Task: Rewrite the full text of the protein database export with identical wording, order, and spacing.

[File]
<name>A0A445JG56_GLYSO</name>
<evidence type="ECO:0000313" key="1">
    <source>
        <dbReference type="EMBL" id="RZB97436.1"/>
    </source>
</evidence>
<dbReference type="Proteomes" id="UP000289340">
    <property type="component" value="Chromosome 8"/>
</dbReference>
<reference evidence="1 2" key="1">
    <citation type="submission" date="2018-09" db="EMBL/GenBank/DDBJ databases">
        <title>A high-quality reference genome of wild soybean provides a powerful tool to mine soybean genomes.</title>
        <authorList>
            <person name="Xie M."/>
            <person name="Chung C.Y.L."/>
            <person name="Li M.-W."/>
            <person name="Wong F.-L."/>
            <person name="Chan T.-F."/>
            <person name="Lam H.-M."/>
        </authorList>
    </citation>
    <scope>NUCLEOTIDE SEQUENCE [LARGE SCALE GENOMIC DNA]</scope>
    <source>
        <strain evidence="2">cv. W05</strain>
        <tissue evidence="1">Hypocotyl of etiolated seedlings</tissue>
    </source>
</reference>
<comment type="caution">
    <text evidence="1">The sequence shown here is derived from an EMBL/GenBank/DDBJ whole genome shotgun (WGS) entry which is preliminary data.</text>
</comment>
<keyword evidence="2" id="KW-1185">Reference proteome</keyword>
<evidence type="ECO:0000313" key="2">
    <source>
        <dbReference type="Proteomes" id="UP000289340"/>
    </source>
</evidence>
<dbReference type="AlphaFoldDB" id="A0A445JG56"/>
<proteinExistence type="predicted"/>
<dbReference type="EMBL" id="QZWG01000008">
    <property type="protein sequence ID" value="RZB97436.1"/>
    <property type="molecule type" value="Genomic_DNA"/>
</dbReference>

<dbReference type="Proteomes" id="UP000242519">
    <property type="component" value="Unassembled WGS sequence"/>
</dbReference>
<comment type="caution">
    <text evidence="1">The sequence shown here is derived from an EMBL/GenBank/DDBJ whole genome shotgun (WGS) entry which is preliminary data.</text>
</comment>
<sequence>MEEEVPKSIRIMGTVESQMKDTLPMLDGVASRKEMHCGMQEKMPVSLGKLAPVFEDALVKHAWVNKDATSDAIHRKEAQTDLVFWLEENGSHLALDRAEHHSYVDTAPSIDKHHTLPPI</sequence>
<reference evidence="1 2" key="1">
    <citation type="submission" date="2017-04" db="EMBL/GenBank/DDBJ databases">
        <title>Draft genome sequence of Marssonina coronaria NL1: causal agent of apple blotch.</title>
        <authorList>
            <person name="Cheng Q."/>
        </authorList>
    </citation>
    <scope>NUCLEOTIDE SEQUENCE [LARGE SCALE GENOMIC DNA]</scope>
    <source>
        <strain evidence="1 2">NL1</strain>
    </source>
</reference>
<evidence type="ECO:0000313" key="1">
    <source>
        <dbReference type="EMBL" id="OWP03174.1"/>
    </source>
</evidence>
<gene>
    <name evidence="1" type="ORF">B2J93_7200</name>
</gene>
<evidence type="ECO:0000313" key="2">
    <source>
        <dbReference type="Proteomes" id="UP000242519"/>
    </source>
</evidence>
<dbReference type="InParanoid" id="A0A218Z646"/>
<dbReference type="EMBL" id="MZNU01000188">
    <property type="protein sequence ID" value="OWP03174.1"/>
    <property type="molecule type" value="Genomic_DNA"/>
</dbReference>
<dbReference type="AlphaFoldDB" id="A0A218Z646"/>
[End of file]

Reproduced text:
<name>A0A445JG56_GLYSO</name>
<evidence type="ECO:0000313" key="1">
    <source>
        <dbReference type="EMBL" id="RZB97436.1"/>
    </source>
</evidence>
<dbReference type="Proteomes" id="UP000289340">
    <property type="component" value="Chromosome 8"/>
</dbReference>
<reference evidence="1 2" key="1">
    <citation type="submission" date="2018-09" db="EMBL/GenBank/DDBJ databases">
        <title>A high-quality reference genome of wild soybean provides a powerful tool to mine soybean genomes.</title>
        <authorList>
            <person name="Xie M."/>
            <person name="Chung C.Y.L."/>
            <person name="Li M.-W."/>
            <person name="Wong F.-L."/>
            <person name="Chan T.-F."/>
            <person name="Lam H.-M."/>
        </authorList>
    </citation>
    <scope>NUCLEOTIDE SEQUENCE [LARGE SCALE GENOMIC DNA]</scope>
    <source>
        <strain evidence="2">cv. W05</strain>
        <tissue evidence="1">Hypocotyl of etiolated seedlings</tissue>
    </source>
</reference>
<comment type="caution">
    <text evidence="1">The sequence shown here is derived from an EMBL/GenBank/DDBJ whole genome shotgun (WGS) entry which is preliminary data.</text>
</comment>
<keyword evidence="2" id="KW-1185">Reference proteome</keyword>
<evidence type="ECO:0000313" key="2">
    <source>
        <dbReference type="Proteomes" id="UP000289340"/>
    </source>
</evidence>
<dbReference type="AlphaFoldDB" id="A0A445JG56"/>
<proteinExistence type="predicted"/>
<dbReference type="EMBL" id="QZWG01000008">
    <property type="protein sequence ID" value="RZB97436.1"/>
    <property type="molecule type" value="Genomic_DNA"/>
</dbReference>

<dbReference type="Proteomes" id="UP000242519">
    <property type="component" value="Unassembled WGS sequence"/>
</dbReference>
<comment type="caution">
    <text evidence="1">The sequence shown here is derived from an EMBL/GenBank/DDBJ whole genome shotgun (WGS) entry which is preliminary data.</text>
</comment>
<sequence>MEEEVPKSIRIMGTVESQMKDTLPMLDGVASRKEMHCGMQEKMPVSLGKLAPVFEDALVKHAWVNKDATSDAIHRKEAQTDLVFWLEENGSHLALDRAEHHSYVDTAPSIDKHHTLPPI</sequence>
<reference evidence="1 2" key="1">
    <citation type="submission" date="2017-04" db="EMBL/GenBank/DDBJ databases">
        <title>Draft genome sequence of Marssonina coronaria NL1: causal agent of apple blotch.</title>
        <authorList>
            <person name="Cheng Q."/>
        </authorList>
    </citation>
    <scope>NUCLEOTIDE SEQUENCE [LARGE SCALE GENOMIC DNA]</scope>
    <source>
        <strain evidence="1 2">NL1</strain>
    </source>
</reference>
<evidence type="ECO:0000313" key="1">
    <source>
        <dbReference type="EMBL" id="OWP03174.1"/>
    </source>
</evidence>
<gene>
    <name evidence="1" type="ORF">B2J93_7200</name>
</gene>
<evidence type="ECO:0000313" key="2">
    <source>
        <dbReference type="Proteomes" id="UP000242519"/>
    </source>
</evidence>
<dbReference type="InParanoid" id="A0A218Z646"/>
<dbReference type="EMBL" id="MZNU01000188">
    <property type="protein sequence ID" value="OWP03174.1"/>
    <property type="molecule type" value="Genomic_DNA"/>
</dbReference>
<dbReference type="AlphaFoldDB" id="A0A218Z646"/>